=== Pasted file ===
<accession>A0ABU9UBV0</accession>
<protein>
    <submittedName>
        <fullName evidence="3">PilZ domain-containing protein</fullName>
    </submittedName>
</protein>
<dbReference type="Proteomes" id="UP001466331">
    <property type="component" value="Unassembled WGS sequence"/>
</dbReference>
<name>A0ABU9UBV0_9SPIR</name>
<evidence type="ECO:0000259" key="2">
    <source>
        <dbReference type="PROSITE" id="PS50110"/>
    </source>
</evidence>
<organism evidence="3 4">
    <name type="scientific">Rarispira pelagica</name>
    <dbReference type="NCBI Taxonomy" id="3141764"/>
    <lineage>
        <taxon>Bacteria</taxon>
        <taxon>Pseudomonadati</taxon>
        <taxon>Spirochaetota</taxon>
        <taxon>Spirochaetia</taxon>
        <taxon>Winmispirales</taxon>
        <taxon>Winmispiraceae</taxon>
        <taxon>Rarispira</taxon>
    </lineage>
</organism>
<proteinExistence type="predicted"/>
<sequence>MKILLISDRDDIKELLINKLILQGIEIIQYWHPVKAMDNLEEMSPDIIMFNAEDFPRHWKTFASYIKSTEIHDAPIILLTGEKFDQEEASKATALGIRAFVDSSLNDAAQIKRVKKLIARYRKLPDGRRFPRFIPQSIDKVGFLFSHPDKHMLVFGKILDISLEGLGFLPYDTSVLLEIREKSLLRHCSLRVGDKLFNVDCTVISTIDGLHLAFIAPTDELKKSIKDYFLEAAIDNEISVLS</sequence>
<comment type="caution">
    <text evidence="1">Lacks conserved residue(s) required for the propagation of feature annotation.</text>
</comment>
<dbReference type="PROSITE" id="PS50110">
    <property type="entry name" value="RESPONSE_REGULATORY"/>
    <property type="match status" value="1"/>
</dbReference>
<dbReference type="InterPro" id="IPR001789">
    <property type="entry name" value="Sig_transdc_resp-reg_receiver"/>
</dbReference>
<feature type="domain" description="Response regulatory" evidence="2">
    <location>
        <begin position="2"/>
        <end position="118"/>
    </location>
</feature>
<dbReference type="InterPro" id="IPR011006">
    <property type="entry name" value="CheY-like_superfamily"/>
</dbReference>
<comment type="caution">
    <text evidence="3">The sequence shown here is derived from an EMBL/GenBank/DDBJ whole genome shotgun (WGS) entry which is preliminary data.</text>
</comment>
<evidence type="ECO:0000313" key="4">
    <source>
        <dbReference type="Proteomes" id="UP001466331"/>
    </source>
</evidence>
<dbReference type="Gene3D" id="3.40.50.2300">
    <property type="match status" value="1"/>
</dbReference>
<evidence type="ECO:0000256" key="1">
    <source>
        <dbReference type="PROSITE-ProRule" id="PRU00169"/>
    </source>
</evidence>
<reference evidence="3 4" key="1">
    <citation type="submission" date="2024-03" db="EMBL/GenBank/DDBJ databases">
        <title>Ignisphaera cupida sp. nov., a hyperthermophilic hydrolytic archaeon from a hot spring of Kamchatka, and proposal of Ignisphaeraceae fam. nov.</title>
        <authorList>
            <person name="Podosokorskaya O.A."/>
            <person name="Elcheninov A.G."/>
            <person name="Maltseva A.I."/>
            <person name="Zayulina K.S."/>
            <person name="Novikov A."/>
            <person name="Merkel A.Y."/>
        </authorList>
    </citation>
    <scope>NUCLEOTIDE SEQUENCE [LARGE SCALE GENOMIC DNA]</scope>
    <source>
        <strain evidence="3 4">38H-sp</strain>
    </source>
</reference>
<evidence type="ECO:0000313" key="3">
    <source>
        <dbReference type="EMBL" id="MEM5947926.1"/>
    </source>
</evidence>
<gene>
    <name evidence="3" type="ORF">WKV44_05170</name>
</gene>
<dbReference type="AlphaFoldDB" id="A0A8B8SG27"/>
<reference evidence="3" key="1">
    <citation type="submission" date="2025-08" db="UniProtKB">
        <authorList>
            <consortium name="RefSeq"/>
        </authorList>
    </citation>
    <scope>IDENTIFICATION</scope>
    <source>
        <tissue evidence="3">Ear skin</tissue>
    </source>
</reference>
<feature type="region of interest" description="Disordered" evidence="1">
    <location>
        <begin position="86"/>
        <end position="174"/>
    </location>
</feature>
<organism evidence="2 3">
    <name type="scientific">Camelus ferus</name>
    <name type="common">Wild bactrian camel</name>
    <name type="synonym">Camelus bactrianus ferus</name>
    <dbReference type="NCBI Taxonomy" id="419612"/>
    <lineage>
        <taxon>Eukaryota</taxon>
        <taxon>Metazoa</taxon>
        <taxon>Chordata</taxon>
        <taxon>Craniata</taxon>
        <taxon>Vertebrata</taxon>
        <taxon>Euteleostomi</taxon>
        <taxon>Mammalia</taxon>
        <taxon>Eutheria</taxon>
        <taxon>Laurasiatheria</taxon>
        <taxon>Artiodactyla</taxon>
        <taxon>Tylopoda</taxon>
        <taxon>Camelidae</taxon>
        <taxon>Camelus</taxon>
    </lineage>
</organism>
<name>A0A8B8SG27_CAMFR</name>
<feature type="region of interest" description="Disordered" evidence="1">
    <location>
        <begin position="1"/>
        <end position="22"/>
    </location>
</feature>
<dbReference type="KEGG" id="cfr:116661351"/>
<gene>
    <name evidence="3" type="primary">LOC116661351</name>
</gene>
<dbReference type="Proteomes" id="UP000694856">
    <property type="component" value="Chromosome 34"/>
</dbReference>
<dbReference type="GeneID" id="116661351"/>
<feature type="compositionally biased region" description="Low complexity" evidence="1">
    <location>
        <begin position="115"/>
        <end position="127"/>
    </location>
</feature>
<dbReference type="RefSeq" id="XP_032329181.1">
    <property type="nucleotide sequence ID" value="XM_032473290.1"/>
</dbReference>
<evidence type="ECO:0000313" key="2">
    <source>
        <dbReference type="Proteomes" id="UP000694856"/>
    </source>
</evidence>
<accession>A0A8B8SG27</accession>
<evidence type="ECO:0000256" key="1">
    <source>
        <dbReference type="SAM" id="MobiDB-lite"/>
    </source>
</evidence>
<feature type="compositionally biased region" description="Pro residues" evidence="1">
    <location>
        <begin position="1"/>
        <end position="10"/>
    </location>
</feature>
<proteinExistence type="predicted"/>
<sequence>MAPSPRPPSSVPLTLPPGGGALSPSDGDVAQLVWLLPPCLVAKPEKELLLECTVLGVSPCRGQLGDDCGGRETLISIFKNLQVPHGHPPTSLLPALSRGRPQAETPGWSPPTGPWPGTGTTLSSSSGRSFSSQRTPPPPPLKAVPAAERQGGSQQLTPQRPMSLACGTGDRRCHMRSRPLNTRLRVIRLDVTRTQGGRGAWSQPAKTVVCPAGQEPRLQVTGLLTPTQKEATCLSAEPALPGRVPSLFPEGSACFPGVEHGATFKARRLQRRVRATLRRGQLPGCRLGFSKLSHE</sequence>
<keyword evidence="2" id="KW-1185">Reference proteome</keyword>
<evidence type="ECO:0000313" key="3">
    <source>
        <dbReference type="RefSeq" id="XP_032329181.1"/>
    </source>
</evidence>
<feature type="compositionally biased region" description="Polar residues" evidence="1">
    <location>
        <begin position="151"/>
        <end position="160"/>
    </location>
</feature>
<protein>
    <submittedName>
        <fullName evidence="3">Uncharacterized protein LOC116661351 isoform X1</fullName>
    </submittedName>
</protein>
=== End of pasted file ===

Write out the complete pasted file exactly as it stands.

<accession>A0ABU9UBV0</accession>
<protein>
    <submittedName>
        <fullName evidence="3">PilZ domain-containing protein</fullName>
    </submittedName>
</protein>
<dbReference type="Proteomes" id="UP001466331">
    <property type="component" value="Unassembled WGS sequence"/>
</dbReference>
<name>A0ABU9UBV0_9SPIR</name>
<evidence type="ECO:0000259" key="2">
    <source>
        <dbReference type="PROSITE" id="PS50110"/>
    </source>
</evidence>
<organism evidence="3 4">
    <name type="scientific">Rarispira pelagica</name>
    <dbReference type="NCBI Taxonomy" id="3141764"/>
    <lineage>
        <taxon>Bacteria</taxon>
        <taxon>Pseudomonadati</taxon>
        <taxon>Spirochaetota</taxon>
        <taxon>Spirochaetia</taxon>
        <taxon>Winmispirales</taxon>
        <taxon>Winmispiraceae</taxon>
        <taxon>Rarispira</taxon>
    </lineage>
</organism>
<proteinExistence type="predicted"/>
<sequence>MKILLISDRDDIKELLINKLILQGIEIIQYWHPVKAMDNLEEMSPDIIMFNAEDFPRHWKTFASYIKSTEIHDAPIILLTGEKFDQEEASKATALGIRAFVDSSLNDAAQIKRVKKLIARYRKLPDGRRFPRFIPQSIDKVGFLFSHPDKHMLVFGKILDISLEGLGFLPYDTSVLLEIREKSLLRHCSLRVGDKLFNVDCTVISTIDGLHLAFIAPTDELKKSIKDYFLEAAIDNEISVLS</sequence>
<comment type="caution">
    <text evidence="1">Lacks conserved residue(s) required for the propagation of feature annotation.</text>
</comment>
<dbReference type="PROSITE" id="PS50110">
    <property type="entry name" value="RESPONSE_REGULATORY"/>
    <property type="match status" value="1"/>
</dbReference>
<dbReference type="InterPro" id="IPR001789">
    <property type="entry name" value="Sig_transdc_resp-reg_receiver"/>
</dbReference>
<feature type="domain" description="Response regulatory" evidence="2">
    <location>
        <begin position="2"/>
        <end position="118"/>
    </location>
</feature>
<dbReference type="InterPro" id="IPR011006">
    <property type="entry name" value="CheY-like_superfamily"/>
</dbReference>
<comment type="caution">
    <text evidence="3">The sequence shown here is derived from an EMBL/GenBank/DDBJ whole genome shotgun (WGS) entry which is preliminary data.</text>
</comment>
<evidence type="ECO:0000313" key="4">
    <source>
        <dbReference type="Proteomes" id="UP001466331"/>
    </source>
</evidence>
<dbReference type="Gene3D" id="3.40.50.2300">
    <property type="match status" value="1"/>
</dbReference>
<evidence type="ECO:0000256" key="1">
    <source>
        <dbReference type="PROSITE-ProRule" id="PRU00169"/>
    </source>
</evidence>
<reference evidence="3 4" key="1">
    <citation type="submission" date="2024-03" db="EMBL/GenBank/DDBJ databases">
        <title>Ignisphaera cupida sp. nov., a hyperthermophilic hydrolytic archaeon from a hot spring of Kamchatka, and proposal of Ignisphaeraceae fam. nov.</title>
        <authorList>
            <person name="Podosokorskaya O.A."/>
            <person name="Elcheninov A.G."/>
            <person name="Maltseva A.I."/>
            <person name="Zayulina K.S."/>
            <person name="Novikov A."/>
            <person name="Merkel A.Y."/>
        </authorList>
    </citation>
    <scope>NUCLEOTIDE SEQUENCE [LARGE SCALE GENOMIC DNA]</scope>
    <source>
        <strain evidence="3 4">38H-sp</strain>
    </source>
</reference>
<evidence type="ECO:0000313" key="3">
    <source>
        <dbReference type="EMBL" id="MEM5947926.1"/>
    </source>
</evidence>
<gene>
    <name evidence="3" type="ORF">WKV44_05170</name>
</gene>
<dbReference type="AlphaFoldDB" id="A0A8B8SG27"/>
<reference evidence="3" key="1">
    <citation type="submission" date="2025-08" db="UniProtKB">
        <authorList>
            <consortium name="RefSeq"/>
        </authorList>
    </citation>
    <scope>IDENTIFICATION</scope>
    <source>
        <tissue evidence="3">Ear skin</tissue>
    </source>
</reference>
<feature type="region of interest" description="Disordered" evidence="1">
    <location>
        <begin position="86"/>
        <end position="174"/>
    </location>
</feature>
<organism evidence="2 3">
    <name type="scientific">Camelus ferus</name>
    <name type="common">Wild bactrian camel</name>
    <name type="synonym">Camelus bactrianus ferus</name>
    <dbReference type="NCBI Taxonomy" id="419612"/>
    <lineage>
        <taxon>Eukaryota</taxon>
        <taxon>Metazoa</taxon>
        <taxon>Chordata</taxon>
        <taxon>Craniata</taxon>
        <taxon>Vertebrata</taxon>
        <taxon>Euteleostomi</taxon>
        <taxon>Mammalia</taxon>
        <taxon>Eutheria</taxon>
        <taxon>Laurasiatheria</taxon>
        <taxon>Artiodactyla</taxon>
        <taxon>Tylopoda</taxon>
        <taxon>Camelidae</taxon>
        <taxon>Camelus</taxon>
    </lineage>
</organism>
<name>A0A8B8SG27_CAMFR</name>
<feature type="region of interest" description="Disordered" evidence="1">
    <location>
        <begin position="1"/>
        <end position="22"/>
    </location>
</feature>
<dbReference type="KEGG" id="cfr:116661351"/>
<gene>
    <name evidence="3" type="primary">LOC116661351</name>
</gene>
<dbReference type="Proteomes" id="UP000694856">
    <property type="component" value="Chromosome 34"/>
</dbReference>
<dbReference type="GeneID" id="116661351"/>
<feature type="compositionally biased region" description="Low complexity" evidence="1">
    <location>
        <begin position="115"/>
        <end position="127"/>
    </location>
</feature>
<dbReference type="RefSeq" id="XP_032329181.1">
    <property type="nucleotide sequence ID" value="XM_032473290.1"/>
</dbReference>
<evidence type="ECO:0000313" key="2">
    <source>
        <dbReference type="Proteomes" id="UP000694856"/>
    </source>
</evidence>
<accession>A0A8B8SG27</accession>
<evidence type="ECO:0000256" key="1">
    <source>
        <dbReference type="SAM" id="MobiDB-lite"/>
    </source>
</evidence>
<feature type="compositionally biased region" description="Pro residues" evidence="1">
    <location>
        <begin position="1"/>
        <end position="10"/>
    </location>
</feature>
<proteinExistence type="predicted"/>
<sequence>MAPSPRPPSSVPLTLPPGGGALSPSDGDVAQLVWLLPPCLVAKPEKELLLECTVLGVSPCRGQLGDDCGGRETLISIFKNLQVPHGHPPTSLLPALSRGRPQAETPGWSPPTGPWPGTGTTLSSSSGRSFSSQRTPPPPPLKAVPAAERQGGSQQLTPQRPMSLACGTGDRRCHMRSRPLNTRLRVIRLDVTRTQGGRGAWSQPAKTVVCPAGQEPRLQVTGLLTPTQKEATCLSAEPALPGRVPSLFPEGSACFPGVEHGATFKARRLQRRVRATLRRGQLPGCRLGFSKLSHE</sequence>
<keyword evidence="2" id="KW-1185">Reference proteome</keyword>
<evidence type="ECO:0000313" key="3">
    <source>
        <dbReference type="RefSeq" id="XP_032329181.1"/>
    </source>
</evidence>
<feature type="compositionally biased region" description="Polar residues" evidence="1">
    <location>
        <begin position="151"/>
        <end position="160"/>
    </location>
</feature>
<protein>
    <submittedName>
        <fullName evidence="3">Uncharacterized protein LOC116661351 isoform X1</fullName>
    </submittedName>
</protein>